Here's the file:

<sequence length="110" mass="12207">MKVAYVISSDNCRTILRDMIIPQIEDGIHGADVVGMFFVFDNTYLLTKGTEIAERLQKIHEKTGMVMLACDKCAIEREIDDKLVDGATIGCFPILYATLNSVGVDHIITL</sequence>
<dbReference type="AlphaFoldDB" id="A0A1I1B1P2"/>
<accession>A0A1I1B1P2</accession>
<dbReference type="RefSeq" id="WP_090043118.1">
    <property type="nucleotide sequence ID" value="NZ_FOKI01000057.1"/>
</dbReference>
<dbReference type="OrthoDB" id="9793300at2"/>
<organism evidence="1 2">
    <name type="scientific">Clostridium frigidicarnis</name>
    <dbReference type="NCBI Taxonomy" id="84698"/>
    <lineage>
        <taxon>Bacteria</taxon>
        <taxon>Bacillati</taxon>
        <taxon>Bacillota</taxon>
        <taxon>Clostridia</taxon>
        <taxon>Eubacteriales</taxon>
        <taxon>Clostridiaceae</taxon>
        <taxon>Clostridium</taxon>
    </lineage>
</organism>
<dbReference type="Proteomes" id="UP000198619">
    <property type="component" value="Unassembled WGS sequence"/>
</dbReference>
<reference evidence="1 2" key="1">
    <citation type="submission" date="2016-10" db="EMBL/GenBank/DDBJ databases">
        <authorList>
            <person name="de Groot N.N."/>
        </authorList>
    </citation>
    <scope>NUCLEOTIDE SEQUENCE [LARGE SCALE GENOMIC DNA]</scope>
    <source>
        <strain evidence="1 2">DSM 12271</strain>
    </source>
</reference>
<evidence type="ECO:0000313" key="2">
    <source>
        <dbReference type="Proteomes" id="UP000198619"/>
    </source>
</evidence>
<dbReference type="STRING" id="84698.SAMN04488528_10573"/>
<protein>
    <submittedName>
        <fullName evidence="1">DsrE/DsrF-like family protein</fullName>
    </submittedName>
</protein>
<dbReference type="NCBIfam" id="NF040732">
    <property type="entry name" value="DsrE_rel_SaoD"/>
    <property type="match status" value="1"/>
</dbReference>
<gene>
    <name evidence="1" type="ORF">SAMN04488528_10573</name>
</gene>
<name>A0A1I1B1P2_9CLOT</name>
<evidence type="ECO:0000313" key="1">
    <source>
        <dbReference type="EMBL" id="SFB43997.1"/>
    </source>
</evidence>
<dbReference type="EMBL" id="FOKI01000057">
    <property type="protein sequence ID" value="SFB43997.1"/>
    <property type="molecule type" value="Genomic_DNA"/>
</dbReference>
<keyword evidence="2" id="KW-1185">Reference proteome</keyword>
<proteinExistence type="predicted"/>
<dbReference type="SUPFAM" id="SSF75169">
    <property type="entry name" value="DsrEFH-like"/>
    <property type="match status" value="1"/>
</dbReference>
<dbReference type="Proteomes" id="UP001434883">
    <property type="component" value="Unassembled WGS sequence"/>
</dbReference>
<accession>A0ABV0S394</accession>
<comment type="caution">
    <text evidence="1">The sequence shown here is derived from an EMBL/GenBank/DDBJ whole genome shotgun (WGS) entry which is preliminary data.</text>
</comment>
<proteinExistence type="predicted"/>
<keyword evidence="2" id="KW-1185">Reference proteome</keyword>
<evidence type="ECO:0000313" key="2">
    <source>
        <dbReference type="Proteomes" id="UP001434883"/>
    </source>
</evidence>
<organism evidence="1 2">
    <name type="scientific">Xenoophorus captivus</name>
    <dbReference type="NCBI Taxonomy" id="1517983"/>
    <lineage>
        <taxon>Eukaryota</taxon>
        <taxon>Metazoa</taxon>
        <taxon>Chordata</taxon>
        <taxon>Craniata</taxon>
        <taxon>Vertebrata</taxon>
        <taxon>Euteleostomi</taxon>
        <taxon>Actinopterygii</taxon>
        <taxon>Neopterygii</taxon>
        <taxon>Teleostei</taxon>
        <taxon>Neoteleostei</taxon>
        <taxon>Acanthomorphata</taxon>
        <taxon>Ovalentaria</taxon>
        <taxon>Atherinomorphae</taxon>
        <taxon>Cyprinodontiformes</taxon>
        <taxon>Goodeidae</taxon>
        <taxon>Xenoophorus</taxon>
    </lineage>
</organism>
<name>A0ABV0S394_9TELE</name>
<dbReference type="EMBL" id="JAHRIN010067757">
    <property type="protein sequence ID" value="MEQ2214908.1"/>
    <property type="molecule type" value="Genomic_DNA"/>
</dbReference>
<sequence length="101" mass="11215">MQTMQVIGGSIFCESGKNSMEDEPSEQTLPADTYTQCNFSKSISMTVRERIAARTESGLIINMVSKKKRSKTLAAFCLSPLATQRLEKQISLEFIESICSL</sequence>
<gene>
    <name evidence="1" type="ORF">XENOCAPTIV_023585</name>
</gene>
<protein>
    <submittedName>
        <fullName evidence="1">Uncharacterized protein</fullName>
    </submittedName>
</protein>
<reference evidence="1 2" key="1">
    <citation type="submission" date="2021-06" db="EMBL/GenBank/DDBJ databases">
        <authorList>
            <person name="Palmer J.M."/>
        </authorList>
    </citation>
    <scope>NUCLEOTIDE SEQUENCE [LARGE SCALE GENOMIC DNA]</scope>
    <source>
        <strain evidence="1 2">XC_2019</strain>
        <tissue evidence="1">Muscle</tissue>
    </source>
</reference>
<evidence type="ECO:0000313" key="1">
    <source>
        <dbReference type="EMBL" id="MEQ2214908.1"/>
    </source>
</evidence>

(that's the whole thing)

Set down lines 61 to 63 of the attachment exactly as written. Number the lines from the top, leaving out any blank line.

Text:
    <property type="molecule type" value="Genomic_DNA"/>
</dbReference>
<keyword evidence="2" id="KW-1185">Reference proteome</keyword>